So I didn’t schedule myself at all. Instead, I asked myself, what do I feel like doing? What would be fun for me? Write? OK. What is fun about writing? Oh, it’s so cool when it just starts to flow and plus I really enjoy thinking about things like dharma and love and creativity simply for the sake of doing so. So start there. When you’re done, ask yourself what would be fun to do next.

And I did. And you know what? I did all the things I yell at myself to do. My day looked pretty much exactly like my days do when I succeed in being “disciplined.” Only this time, it seemed effortless. I had such a light heart.

So, yes, discipline is critical, just like all the teachers say. And there is definitely stuff that needs doing that is just never going to be fun like paying bills and cleaning the cat box. But I suggest that instead of being disciplined about hating on yourself to get things done, try being disciplined about remaining close to what brings you joy. It takes a lot of courage, actually. See what happens. Let me know.

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24 Comments

  • Posted by:  Maribeth

    Susan, you brought tears to my eyes. I struggle with the same thing. I will take your advice and focus my discipline on what brings me joy. Terrifying, but I will surely try! ♥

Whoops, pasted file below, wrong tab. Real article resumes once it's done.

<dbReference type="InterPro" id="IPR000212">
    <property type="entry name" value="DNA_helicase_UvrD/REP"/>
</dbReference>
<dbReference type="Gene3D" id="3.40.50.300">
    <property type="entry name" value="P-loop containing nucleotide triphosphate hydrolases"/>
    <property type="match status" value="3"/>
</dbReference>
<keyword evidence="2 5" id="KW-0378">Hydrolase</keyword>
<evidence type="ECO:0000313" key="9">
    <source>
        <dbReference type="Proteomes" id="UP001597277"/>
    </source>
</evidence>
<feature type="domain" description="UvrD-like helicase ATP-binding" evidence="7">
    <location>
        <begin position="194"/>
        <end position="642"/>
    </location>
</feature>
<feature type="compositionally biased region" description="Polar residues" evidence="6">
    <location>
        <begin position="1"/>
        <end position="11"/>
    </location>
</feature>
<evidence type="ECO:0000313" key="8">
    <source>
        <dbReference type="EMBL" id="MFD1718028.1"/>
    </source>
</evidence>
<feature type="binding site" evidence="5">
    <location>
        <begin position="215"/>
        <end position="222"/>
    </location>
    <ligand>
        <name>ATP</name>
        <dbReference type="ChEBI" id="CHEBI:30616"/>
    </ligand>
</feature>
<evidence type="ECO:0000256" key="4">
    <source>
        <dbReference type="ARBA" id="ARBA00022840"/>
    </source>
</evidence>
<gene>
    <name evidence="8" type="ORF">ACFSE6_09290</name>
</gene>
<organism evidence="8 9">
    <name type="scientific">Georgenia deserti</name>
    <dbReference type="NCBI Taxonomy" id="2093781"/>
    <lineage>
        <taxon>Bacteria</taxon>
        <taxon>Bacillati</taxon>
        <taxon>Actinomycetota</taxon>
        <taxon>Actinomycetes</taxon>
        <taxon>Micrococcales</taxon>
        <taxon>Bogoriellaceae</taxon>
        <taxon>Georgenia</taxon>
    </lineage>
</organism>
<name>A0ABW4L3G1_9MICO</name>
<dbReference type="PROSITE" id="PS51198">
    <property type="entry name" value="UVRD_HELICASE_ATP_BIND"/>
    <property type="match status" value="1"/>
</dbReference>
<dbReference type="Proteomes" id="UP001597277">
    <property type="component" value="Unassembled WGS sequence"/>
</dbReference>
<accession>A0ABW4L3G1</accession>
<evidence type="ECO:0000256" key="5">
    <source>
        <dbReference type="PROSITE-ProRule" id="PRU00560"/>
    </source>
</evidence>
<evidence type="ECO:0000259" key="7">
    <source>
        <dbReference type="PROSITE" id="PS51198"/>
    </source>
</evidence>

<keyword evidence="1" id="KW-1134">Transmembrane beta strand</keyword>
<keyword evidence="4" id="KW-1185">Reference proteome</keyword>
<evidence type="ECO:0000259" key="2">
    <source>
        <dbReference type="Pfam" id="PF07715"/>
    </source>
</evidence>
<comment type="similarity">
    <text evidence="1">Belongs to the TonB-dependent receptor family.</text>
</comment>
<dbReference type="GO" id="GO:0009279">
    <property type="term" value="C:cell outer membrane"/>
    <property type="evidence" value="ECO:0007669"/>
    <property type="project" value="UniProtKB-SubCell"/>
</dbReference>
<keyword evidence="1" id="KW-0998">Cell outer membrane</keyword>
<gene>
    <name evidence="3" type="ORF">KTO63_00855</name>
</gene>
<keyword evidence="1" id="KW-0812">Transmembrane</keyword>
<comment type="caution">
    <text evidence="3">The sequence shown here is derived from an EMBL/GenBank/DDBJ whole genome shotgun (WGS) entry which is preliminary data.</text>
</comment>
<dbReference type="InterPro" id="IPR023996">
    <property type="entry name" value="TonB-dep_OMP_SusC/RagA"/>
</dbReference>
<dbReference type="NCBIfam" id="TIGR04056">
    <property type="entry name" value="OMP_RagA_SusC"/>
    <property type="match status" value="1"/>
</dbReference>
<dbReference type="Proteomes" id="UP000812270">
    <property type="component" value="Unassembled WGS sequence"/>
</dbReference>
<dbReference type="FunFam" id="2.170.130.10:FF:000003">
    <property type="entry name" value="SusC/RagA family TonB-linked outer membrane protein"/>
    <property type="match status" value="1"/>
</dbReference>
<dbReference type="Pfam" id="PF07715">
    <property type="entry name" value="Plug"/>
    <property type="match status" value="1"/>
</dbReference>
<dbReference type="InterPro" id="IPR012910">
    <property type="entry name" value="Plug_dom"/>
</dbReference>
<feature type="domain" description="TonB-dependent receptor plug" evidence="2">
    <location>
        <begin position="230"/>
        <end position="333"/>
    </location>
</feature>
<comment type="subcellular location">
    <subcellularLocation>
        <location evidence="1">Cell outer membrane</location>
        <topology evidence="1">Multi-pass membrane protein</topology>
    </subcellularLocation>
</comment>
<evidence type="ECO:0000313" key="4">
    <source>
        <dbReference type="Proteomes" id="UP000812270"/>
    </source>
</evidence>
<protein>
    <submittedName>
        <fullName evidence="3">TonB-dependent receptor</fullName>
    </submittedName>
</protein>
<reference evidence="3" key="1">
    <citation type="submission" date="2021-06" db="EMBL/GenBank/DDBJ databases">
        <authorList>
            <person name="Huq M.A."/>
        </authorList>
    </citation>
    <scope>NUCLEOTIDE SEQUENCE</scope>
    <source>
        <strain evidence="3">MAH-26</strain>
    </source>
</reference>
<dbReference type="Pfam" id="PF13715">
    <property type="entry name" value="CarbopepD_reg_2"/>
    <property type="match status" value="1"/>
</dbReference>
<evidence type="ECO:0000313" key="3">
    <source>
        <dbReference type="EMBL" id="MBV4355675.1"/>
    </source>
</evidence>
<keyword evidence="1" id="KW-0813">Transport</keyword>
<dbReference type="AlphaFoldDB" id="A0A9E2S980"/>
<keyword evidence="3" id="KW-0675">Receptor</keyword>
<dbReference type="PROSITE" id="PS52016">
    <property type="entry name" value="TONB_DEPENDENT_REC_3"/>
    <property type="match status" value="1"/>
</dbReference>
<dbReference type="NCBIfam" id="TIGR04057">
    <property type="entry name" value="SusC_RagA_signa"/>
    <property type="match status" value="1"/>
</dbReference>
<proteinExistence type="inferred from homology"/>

• Posted by:  Alane

    susan, i’ve been struggling with the same thing for the longest time too! since the weather has been so great out here in NJ, this summer i’ve taken the opportunity to follow my heart’s desire & let my routines go. yes, i’ve had fun, i’ve been relaxed but it seems like at a price. i will try & follow your lead to enjoy w/o the baggage of guilt!

  • Posted by:  Betsy Jackson

    After spending a day being fairly mean to myself; mowing, weeding, anything to keep my ass in gear…”God forbid, I sit this one out and relax under the trees and listen to the hawks and write and enjoy a kid-free/old Dad-free day”…anyway, I have you bookmarked and thought, let me see what Susan’s been up to…bingo! Thanks for being in the world. I love your writing. And your big heart.

  • Posted by:  Marianne

    This is exactly my approach to my yoga practice and it’s the heart of the 30 days of yoga (which I often think I should subtitle “A Kinder Approach to a Home Practice of Yoga”)

    So happy for you! I always say “follow your enthusiasm, follow your joy”, and it never fails to lead me to the places where I am of most service. And behold, as a wiser one than me once said, service was joy.

  • Posted by:  Jennifer Louden

    I know, I know, I am off line for the month and yet, I saw your blog title when I had to go on line to get this fax number for the mortgage company and reading your post was like YES THAT IS WHAT I TELL everybody else. That is exactly the question that brings the MOST relief and breakthroughs at my retreats… and on my own personal retreats… so glad to see I am use you to help me remember to ask myself what I use for everyone else. Self-trust and wanting what you want, baby! Sing it!